Details guarded for girl's privacy
U.S. Attorney Mary Beth Buchanan said Wednesday she may seek to conceal details that led to the arrest of Scott William Tyree in the disappearance of a Crafton Heights girl, who was later found alive in his home.
"Generally in cases of this type the victim's name is not publicized. In this case, because she has been identified, we have to be very careful to protect her privacy," Buchanan said.
Buchanan has stated previously that court documents — in which investigators spell out the reason for Tyree's arrest — would be unsealed. The documents contain details about how Tyree, 38, of Herndon, Va., was able to spirit Alicia Kozakiewicz,13, from her home to what prosecutors describe as his "torture dungeon."
Despite intense publicity surrounding the incident, friends at school said students have not been talking about it much.
Emily Paul, 13, an eighth-grader at Carlynton Junior-Senior High School, said she ate lunch every day with a group of girls that included
Kozakiewicz. Emily said the two have known each other since fifth grade at Crafton Elementary School.
Emily said police questioned her and some of her friends when they returned from Christmas break.
Several Carlynton students said the school sent home a letter warning them and their parents about the potential perils of surfing the Internet.
"A lot of teachers talked to us about it," said Carly White, 15, a freshman at Carlynton. "They told us we should watch who we talk to, not to give out information to people we don't know."
Kristen Bonner, 17, a senior at Carlynton, said most students only talked about what they heard on the news.
"They were telling a story about how she got on the Internet and met this guy," Bonner said.
Kozakiewicz's parents reported her missing and released her name and photograph after she disappeared New Year's Day. After the FBI rescued Kozakiewicz from Tyree's townhouse Jan. 4, officials conducted a news conference in Pittsburgh to announce she had been found alive.
The FBI stepped into the investigation early because agents suspected the girl's disappearance may have been connected with contacts she made over the Internet. Using the Internet and phone to entice a minor to engage in sexual activity is a form of wire fraud, a crime in which federal authorities can have jurisdiction.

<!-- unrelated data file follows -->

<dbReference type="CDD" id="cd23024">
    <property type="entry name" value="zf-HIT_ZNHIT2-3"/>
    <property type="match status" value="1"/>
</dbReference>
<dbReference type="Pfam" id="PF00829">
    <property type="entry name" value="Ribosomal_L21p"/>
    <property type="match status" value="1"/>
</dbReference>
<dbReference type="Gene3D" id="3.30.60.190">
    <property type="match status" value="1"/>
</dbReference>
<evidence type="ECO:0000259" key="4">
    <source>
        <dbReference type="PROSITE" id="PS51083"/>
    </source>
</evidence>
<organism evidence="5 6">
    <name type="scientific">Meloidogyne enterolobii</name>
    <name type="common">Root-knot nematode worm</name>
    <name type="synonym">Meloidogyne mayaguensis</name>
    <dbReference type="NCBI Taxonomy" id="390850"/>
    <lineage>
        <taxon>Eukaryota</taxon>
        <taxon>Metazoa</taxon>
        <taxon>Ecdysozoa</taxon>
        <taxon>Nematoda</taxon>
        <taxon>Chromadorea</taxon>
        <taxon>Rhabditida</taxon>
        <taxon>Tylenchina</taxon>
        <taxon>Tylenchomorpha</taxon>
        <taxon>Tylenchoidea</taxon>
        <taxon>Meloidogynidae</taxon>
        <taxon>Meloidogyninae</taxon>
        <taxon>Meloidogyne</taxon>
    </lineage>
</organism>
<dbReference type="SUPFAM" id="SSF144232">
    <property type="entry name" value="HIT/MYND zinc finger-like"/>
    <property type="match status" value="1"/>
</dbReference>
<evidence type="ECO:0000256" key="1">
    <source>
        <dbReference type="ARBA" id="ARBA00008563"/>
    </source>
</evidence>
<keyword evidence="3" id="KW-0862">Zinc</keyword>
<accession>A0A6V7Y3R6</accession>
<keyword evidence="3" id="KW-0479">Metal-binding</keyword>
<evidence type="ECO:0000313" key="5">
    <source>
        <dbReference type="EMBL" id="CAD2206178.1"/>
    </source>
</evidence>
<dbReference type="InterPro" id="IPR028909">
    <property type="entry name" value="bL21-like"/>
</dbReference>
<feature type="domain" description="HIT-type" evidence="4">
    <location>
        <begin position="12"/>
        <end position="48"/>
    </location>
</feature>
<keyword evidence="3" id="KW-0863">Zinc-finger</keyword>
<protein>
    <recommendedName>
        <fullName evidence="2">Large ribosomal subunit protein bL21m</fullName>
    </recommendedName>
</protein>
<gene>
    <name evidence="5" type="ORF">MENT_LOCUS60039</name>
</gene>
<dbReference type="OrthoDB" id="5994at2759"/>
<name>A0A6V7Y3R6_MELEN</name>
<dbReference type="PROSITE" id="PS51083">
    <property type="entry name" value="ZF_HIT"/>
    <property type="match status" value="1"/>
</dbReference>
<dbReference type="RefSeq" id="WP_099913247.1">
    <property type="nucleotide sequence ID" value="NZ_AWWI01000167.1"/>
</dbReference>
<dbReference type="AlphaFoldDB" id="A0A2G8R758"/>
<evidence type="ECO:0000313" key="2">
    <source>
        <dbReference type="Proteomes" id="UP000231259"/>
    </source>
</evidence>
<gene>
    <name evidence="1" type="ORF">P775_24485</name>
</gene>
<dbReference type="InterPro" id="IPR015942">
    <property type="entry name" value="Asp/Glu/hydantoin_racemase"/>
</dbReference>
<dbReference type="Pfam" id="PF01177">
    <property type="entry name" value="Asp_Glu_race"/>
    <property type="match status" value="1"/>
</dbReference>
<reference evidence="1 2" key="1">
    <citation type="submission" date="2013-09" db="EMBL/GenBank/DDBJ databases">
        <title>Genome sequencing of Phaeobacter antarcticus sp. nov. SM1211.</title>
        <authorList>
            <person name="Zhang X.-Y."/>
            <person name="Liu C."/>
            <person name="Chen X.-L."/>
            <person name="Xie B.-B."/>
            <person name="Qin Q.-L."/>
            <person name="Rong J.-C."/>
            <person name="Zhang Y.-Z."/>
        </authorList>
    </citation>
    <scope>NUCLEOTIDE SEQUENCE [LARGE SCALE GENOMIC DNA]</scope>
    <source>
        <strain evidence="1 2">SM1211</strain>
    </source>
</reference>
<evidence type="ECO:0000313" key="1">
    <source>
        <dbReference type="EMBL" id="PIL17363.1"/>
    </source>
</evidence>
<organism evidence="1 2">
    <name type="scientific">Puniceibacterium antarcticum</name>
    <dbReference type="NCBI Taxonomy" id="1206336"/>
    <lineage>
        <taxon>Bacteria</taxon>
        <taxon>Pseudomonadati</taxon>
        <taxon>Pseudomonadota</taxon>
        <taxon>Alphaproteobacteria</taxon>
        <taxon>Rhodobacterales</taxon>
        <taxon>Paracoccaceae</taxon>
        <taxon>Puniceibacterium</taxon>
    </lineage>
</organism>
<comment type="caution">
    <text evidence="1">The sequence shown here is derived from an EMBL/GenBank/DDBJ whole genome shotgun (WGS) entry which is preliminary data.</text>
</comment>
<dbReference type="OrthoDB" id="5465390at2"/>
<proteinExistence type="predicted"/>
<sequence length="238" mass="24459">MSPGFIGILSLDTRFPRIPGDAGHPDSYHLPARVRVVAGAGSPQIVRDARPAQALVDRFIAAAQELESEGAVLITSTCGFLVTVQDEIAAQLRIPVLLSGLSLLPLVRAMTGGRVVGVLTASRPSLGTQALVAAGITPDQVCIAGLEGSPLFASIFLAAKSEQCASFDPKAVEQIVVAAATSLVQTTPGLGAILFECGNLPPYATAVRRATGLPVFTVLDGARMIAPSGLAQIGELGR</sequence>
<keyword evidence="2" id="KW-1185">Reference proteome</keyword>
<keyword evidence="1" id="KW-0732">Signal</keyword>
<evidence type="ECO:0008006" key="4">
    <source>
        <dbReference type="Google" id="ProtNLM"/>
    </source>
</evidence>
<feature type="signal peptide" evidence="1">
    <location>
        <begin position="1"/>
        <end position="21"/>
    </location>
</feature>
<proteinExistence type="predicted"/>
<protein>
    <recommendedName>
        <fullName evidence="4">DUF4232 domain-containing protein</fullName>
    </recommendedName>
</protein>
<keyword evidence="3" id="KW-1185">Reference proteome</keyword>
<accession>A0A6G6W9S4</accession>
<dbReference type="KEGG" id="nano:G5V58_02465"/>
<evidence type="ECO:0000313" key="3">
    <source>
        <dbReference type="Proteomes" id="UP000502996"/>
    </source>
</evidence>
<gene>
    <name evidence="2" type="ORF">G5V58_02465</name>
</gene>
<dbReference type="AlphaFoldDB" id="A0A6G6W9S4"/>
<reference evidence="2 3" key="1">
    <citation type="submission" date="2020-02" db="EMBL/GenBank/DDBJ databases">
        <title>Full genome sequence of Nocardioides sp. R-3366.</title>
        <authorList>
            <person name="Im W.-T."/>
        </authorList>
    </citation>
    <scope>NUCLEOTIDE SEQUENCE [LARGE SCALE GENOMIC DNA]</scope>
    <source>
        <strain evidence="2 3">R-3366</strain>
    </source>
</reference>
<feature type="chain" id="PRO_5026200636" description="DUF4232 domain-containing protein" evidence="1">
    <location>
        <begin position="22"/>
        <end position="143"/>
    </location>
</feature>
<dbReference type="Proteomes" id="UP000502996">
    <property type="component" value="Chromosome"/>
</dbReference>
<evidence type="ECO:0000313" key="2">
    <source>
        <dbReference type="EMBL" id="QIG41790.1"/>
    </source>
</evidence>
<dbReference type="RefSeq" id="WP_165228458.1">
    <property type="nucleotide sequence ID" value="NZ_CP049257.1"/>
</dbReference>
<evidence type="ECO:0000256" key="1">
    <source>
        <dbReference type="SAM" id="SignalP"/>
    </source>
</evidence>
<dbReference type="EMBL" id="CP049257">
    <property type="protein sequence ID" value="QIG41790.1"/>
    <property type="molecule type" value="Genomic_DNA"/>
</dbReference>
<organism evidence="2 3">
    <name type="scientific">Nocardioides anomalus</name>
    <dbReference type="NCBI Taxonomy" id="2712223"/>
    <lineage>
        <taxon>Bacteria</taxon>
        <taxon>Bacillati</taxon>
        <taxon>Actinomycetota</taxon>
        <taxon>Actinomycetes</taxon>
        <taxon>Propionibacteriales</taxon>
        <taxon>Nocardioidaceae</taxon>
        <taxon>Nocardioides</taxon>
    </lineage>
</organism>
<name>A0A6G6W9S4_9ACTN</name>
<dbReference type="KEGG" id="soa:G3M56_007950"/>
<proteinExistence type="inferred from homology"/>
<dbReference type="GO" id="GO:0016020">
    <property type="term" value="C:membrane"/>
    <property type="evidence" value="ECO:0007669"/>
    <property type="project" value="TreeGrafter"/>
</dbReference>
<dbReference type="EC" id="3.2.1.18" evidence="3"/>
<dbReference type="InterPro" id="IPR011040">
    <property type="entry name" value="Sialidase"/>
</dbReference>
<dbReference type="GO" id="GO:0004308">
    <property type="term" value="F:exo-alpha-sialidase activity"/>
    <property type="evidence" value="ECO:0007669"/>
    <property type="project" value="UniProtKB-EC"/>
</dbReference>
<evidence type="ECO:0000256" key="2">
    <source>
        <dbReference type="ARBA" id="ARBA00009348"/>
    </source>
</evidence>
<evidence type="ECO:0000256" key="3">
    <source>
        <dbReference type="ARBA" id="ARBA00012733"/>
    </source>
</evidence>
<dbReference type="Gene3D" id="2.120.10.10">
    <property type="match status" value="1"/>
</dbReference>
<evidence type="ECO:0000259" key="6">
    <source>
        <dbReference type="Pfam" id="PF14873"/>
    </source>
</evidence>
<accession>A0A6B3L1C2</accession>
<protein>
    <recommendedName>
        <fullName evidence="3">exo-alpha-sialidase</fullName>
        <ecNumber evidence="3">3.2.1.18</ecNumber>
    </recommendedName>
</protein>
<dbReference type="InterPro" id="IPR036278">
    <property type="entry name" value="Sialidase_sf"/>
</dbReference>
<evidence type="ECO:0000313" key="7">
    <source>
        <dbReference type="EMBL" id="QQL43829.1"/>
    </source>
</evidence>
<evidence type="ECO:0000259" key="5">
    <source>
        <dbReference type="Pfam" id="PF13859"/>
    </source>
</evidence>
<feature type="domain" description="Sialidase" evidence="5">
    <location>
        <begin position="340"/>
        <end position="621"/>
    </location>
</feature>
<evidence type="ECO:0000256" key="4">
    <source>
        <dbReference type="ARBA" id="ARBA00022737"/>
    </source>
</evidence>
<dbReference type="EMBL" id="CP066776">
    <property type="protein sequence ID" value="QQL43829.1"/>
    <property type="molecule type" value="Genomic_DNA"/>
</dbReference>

Thomas Farrell, a Downtown criminal defense lawyer who is not involved in the Tyree case, said Buchanan may want to keep the affidavit sealed to protect details of the investigation, but he said he believes that would be an unusual scenario.
"There aren't any hard and fast rules dealing with when an affidavit is unsealed. It's conceivable they could keep it sealed, but it's pretty unusual," Farrell said. "However, they would have to unseal it at the time of trial. (Tyree) is entitled to use it to cross-examine witnesses."
Buchanan said her office is considering additional charges against Tyree, including kidnapping, but is waiting for evidence seized from his Herndon, Va., home to arrive here before proceeding with an indictment or lodging more charges.
"It depends on what we find. We are going to review the evidence, and once we're satisfied, we will proceed," Buchanan said.
She would not comment on any evidence in the case.
So far, Tyree has been charged with one count of transporting a minor with intent to engage in criminal sexual activity.
FBI agents and Herndon police say they found whips, floggers, restraints, pulleys, clamps, paddles and a small cage in Tyree's basement. Agents found Kozakiewicz bound to a bed in the home after acting on information from a tipster in Florida who frequented the same chat rooms as the victim and defendant.
FBI agents said Tyree admitted to picking up Kozakiewicz in Pittsburgh and taking her to his home to dominate her in a slave capacity for an indefinite period of time in his basement dungeon.
Buchanan would not comment on whether Tyree abducted Kozakiewicz.
"That relates to the circumstances of a pending case and I'm not able to discuss that," she said.
U.S. marshals likely will transport Tyree to Pittsburgh within two weeks, Buchanan said. The delay is standard and is based on the competing priorities of prisoners already in the system, Buchanan said.